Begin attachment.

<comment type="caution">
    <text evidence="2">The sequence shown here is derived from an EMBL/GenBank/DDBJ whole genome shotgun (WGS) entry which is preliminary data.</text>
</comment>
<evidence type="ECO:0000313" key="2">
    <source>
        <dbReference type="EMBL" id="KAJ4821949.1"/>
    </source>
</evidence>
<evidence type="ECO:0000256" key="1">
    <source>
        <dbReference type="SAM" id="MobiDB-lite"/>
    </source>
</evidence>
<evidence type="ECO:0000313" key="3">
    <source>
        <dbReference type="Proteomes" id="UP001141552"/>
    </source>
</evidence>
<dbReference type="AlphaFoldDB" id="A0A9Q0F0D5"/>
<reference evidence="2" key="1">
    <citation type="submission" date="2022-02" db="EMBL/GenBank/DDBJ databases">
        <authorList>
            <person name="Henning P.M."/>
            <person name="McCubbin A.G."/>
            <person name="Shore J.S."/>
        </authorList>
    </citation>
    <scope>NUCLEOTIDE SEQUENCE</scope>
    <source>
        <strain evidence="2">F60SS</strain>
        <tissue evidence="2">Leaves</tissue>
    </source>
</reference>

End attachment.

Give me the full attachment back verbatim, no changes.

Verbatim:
<comment type="caution">
    <text evidence="2">The sequence shown here is derived from an EMBL/GenBank/DDBJ whole genome shotgun (WGS) entry which is preliminary data.</text>
</comment>
<evidence type="ECO:0000313" key="2">
    <source>
        <dbReference type="EMBL" id="KAJ4821949.1"/>
    </source>
</evidence>
<evidence type="ECO:0000256" key="1">
    <source>
        <dbReference type="SAM" id="MobiDB-lite"/>
    </source>
</evidence>
<evidence type="ECO:0000313" key="3">
    <source>
        <dbReference type="Proteomes" id="UP001141552"/>
    </source>
</evidence>
<dbReference type="AlphaFoldDB" id="A0A9Q0F0D5"/>
<reference evidence="2" key="1">
    <citation type="submission" date="2022-02" db="EMBL/GenBank/DDBJ databases">
        <authorList>
            <person name="Henning P.M."/>
            <person name="McCubbin A.G."/>
            <person name="Shore J.S."/>
        </authorList>
    </citation>
    <scope>NUCLEOTIDE SEQUENCE</scope>
    <source>
        <strain evidence="2">F60SS</strain>
        <tissue evidence="2">Leaves</tissue>
    </source>
</reference>